Chemical elements
    Physical Properties
    Chemical Properties
      Titanium Trifluoride
      Titanium Tetrafluoride
      Hydrofluotitanic acid
      Potassium Titanifluoride
      Sodium Titanifluoride
      Titanium Dichloride
      Titanium Trichloride
      Titanium Tetrachloride
      Titanic Chloride
      Titanium Oxychlorides
      Hydrochlorotitanic Acid
      Addition Compounds of Titanium Tetrachloride
      Titanium Tribromide Hexahydrate
      Titanium Tetrabromide
      Titanic Bromide
      Hydrobromotitanic Acid
      Titanium Chlorobromides
      Titanium Di-iodide
      Titanium Tri-iodide
      Titanium Tetra-iodide
      Titanic Iodide
      Titanium Monoxide
Titanium Sesquioxide
      Titanium Dioxide
      Titanic Oxide
      Titanic Hydroxides
      Metatitanic Acid
      Titanium Monosulphide
      Titanium Sesquisulphide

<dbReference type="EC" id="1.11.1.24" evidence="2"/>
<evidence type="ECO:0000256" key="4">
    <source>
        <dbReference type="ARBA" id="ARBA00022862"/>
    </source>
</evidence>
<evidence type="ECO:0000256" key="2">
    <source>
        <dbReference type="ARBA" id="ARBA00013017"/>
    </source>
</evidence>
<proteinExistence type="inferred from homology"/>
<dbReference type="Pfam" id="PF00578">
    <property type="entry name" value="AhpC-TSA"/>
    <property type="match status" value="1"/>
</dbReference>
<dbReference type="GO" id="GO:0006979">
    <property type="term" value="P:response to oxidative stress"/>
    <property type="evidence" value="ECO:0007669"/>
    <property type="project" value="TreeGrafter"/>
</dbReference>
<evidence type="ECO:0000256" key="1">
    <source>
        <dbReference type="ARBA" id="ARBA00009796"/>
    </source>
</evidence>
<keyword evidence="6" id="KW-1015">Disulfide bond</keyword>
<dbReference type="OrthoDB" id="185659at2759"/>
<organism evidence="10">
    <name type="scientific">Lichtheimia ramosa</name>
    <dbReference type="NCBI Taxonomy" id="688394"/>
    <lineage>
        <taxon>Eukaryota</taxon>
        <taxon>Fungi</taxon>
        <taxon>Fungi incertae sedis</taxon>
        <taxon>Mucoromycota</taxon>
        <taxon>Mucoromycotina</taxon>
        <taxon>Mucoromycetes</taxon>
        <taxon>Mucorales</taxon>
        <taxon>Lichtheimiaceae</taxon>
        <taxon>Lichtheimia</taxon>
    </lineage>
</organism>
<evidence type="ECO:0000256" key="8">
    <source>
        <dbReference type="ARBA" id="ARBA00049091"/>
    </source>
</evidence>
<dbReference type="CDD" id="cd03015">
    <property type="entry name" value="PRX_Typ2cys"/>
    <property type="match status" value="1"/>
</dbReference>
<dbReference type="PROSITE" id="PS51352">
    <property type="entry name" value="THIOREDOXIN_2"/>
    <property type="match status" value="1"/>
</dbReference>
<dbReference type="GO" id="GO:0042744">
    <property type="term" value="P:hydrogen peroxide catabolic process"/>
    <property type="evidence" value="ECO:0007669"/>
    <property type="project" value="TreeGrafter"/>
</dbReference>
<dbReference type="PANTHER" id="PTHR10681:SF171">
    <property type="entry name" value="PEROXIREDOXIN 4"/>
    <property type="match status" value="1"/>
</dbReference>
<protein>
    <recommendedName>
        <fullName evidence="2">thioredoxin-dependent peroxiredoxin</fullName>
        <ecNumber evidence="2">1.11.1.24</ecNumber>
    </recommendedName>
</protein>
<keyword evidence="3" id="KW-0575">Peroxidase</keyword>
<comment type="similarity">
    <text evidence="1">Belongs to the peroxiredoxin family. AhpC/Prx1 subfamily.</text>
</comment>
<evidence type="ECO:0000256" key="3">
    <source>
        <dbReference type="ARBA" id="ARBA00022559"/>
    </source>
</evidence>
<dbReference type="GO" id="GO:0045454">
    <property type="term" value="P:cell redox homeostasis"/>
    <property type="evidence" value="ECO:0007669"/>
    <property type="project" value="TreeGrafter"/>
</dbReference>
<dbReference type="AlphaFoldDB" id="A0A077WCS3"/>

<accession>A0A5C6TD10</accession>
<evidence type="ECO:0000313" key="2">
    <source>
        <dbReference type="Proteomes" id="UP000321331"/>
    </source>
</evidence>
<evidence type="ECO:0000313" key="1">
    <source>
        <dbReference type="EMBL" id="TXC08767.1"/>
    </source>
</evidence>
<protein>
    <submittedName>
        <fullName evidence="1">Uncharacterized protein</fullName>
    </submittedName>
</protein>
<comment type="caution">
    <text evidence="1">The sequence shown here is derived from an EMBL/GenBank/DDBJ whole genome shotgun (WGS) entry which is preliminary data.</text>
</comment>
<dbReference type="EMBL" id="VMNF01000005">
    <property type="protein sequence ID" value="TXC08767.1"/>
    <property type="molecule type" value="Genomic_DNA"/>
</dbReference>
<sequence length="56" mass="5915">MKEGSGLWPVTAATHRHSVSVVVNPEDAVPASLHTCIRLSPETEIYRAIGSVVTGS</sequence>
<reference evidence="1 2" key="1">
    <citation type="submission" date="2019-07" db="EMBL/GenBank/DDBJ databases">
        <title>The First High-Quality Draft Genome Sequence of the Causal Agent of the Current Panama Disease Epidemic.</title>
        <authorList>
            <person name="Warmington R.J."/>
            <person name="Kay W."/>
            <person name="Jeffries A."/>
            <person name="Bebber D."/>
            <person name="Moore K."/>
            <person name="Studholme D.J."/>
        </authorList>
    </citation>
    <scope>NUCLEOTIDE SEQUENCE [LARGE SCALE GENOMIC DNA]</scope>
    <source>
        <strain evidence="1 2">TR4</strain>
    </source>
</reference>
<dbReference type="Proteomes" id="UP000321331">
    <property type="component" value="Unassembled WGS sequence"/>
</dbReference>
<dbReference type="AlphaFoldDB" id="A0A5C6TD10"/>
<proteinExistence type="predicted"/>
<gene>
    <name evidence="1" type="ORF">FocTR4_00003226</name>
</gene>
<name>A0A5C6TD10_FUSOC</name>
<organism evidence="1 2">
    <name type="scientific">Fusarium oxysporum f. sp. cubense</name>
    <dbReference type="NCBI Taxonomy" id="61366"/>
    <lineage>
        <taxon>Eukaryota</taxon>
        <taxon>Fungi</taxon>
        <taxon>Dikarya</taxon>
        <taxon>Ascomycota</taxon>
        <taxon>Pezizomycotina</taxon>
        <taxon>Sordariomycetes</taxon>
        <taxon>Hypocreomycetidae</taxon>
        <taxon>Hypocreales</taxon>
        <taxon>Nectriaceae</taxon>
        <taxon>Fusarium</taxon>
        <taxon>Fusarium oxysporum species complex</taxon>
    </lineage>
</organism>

Titanium Disulphide
      Titanium Sulphates
      Titanous Sulphate
      Titanium Sesquisulphate
      Complex Sulphates of Tervalent Titanium
      Normal Titanic Sulphate
      Potassium Titanisulphate
      Potassium and Ammonium Titanylsulphates
      Titanous Nitride
      Titanic Nitride
      Titanium Nitrogen Halides
      Titaninitric Acid
      Titanium Phosphide
      Titaniphosphoric Acid
      Titanium Carbide
      Titanium Cyanonitride
      Titanium Thiocyanates
      Titanium Sesquioxalate
      Titanitartrates and Allied Salts
      Titanium Silicide

Titanous Nitride, TiN

Titanous Nitride, TiN or Ti2N2, was obtained by Moissan by heating titanic oxide with or without carbon in a graphite crucible in presence of nitrogen, and also by Ruff and Eisner by heating Wohler's supposed Ti3N4 in a current of ammonia at 1500° C. for six hours till all the chlorine and oxygen it contained were removed. It is, however, best prepared by heating the dioxide with ammonia in a porcelain tube for four to six hours at 1400°-1500° C.

The nitride obtained by Moissan was a bronze-yellow mass having a density of 5.18, and was hard enough to scratch rubies and cut diamonds; that obtained by Ruff and Eisner was bronze-coloured and had a density of 5.10 at 18° C.

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